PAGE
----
Have you planned for unexpected or overlooked retirement expenses?

American retirement marketing often gives us idealized, fantasy-tinged visions of how life without work will look. Brochures show Meg and Joe on the beach, holding hands and sipping margaritas without a care.

Retired couple having a picnick and laying around

All the soul-draining, stress-filled days with nasty bosses are gone, replaced by endless road trips, sunshine, and spa days. Without jobs taking up your time, you can start a new hobby or finally catch up on your reading and television bingeing. Unfortunately, no longer having a reliable paycheck and the arrival of unexpected expenses threaten to keep you from achieving your ideal retirement lifestyle.

Many people are not adept at estimating the costs or how much something will cost in the future. There’s a great deal of magical thinking when it comes to retirement, and this creates a disconnect between how much income people believe they no longer work and their actual retirement expenses.

For instance, over 65% of respondents to a retirement planning survey indicated they believed they do not need more than $100,000 for healthcare expenses in retirement. However, studies show that a typical retired couple will spend almost three times that amount, around $295,000!

Retired couple looking a retirement savings

That’s why it’s so critical that when you design your retirement blueprint, you make realistic assessments of how much money you’ll need and where you will spend it.

There are a few common expenses most seniors fail to include when estimating how much money they’ll need once they stop working.

Don’t forget the “tax factor.”

Many people believe that taxes decrease for retirees.

They reason that since their income will be significantly less when they quit working, they will pay less tax. However, this isn’t always the case. Historically, taxes nearly always increase. So, your tax bill in retirement could rise to a level that makes it as high as it was when you were still employed.

A solid retirement blueprint must factor in the possibility that taxes and fees will continue to increase. Some states tax retirement income more heavily than you might imagine. For example, only 12 states do not require retirees to pay taxes on their pension or qualified plan income.

Health costs could eat into your savings.

There is a misconception that Medicare pays for 100% of your healthcare needs once you become eligible. Unfortunately, this is simply not the case. By counting on Medicare to pay all their healthcare expenses 100% coverage, some seniors don’t set aside enough cash to pay for out-of-pocket costs. Also, don’t forget that Medicare is far from being free. Nearly every retiree will pay a monthly income-based premium. Medical also does not reimburse deductibles or co-pays, dental expenses, vision care, hearing aids, or prescription medications (unless you purchase Part D coverage.) And, if by choice or necessity you must retire before you qualify for Medicare, you may need to pay for private “gap” insurance.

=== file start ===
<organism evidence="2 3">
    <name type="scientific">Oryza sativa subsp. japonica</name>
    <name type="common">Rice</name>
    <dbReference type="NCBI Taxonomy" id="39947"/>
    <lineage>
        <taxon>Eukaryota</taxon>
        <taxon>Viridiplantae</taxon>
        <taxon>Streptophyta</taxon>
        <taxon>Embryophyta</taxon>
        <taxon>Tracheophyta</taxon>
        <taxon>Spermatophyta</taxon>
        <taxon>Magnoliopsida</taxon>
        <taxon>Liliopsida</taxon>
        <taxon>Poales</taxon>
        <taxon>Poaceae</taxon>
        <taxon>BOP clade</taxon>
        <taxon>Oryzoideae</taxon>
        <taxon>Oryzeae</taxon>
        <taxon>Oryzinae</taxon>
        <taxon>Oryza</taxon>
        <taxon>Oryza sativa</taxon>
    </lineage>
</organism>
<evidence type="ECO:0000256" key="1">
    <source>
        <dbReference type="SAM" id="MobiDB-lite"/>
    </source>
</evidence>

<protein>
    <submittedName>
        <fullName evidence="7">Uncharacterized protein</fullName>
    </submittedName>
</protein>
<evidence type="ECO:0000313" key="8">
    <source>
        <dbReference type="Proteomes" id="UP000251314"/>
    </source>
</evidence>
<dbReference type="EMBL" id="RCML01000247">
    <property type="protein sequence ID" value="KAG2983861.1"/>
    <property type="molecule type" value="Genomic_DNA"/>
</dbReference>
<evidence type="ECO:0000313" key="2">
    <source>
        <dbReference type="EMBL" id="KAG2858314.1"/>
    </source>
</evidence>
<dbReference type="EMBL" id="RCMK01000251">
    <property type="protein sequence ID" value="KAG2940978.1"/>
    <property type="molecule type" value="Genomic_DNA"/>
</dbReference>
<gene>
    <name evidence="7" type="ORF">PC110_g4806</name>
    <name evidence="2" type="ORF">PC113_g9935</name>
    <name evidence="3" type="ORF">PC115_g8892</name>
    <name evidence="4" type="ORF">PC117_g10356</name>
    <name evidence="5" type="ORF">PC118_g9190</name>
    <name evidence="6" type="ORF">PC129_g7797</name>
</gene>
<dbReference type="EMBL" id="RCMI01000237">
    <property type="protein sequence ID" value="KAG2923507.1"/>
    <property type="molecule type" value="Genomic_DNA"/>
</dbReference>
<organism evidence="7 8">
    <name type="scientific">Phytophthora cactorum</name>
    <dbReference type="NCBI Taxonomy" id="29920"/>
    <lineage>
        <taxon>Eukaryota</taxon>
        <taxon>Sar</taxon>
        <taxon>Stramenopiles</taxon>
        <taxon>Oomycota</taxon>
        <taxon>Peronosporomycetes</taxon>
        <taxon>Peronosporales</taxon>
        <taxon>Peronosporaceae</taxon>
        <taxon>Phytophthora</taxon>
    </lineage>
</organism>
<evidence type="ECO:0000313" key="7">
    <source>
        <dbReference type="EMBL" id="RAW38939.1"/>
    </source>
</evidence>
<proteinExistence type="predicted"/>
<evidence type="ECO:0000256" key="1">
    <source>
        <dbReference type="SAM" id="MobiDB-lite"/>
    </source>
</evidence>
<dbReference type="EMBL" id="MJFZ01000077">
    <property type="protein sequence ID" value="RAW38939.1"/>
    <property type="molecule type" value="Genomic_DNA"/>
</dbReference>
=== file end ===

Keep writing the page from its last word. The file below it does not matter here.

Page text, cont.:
Medicare is not free. Most retirees will pay a monthly premium based on income, and Medicare does not cover deductibles and co-pays. Medicare doesn’t cover dental expenses, vision and eyeglasses, hearing aids, or prescriptions unless you purchase Part D coverage. You will likely need to pay for supplemental coverage. Also, Medicare pays for only the first 20 days of a covered stay in a nursing home. After that, provided you are approved, you will have a co-pay of $200 per day for days 21-100. Anything beyond 100 days will come out of your own pocket. While you may think you will never need long-term care, the reality is that 70% of all Americans will require some type of long-term care assistance as they age.

Higher automobile insurance rates are another expense retirees sometimes forget to factor into their income calculations. For example, most people think that auto insurance rates decrease as you age. This is true, but only until you reach age 65. You may experience auto insurance rate hikes that spike from that point on, especially after age 80. Senior drivers, as a whole, are statistically more accident-prone than other adults. This is due to slower reflexes and other changes that come with age. Since insurance rates are partly based on the demographic group you belong to and not just your driving record and health status, the statistics for all seniors will affect your rates.

Energy costs are likely to increase. Inflation, global conflicts, green initiatives, and supply chain disruptions have contributed to record hikes in the price of energy. Rising energy costs are likely to continue, and pre-retirees must be sure to adjust their retirement plans accordingly.

Retired couple meeting with Apex Financial Group

Bottom line. Although it’s impossible to anticipate every financial challenge you’ll have in retirement, you can set aside money to deal with the most common expenses. To avoid running out of money when you retire, consider potential tax increases, medical expenses, increases in the price of gasoline and natural resources, and higher costs for car insurance. You must partner with an advisor to create strategies for dealing with potential threats to your income and locate any gaps in your plan.

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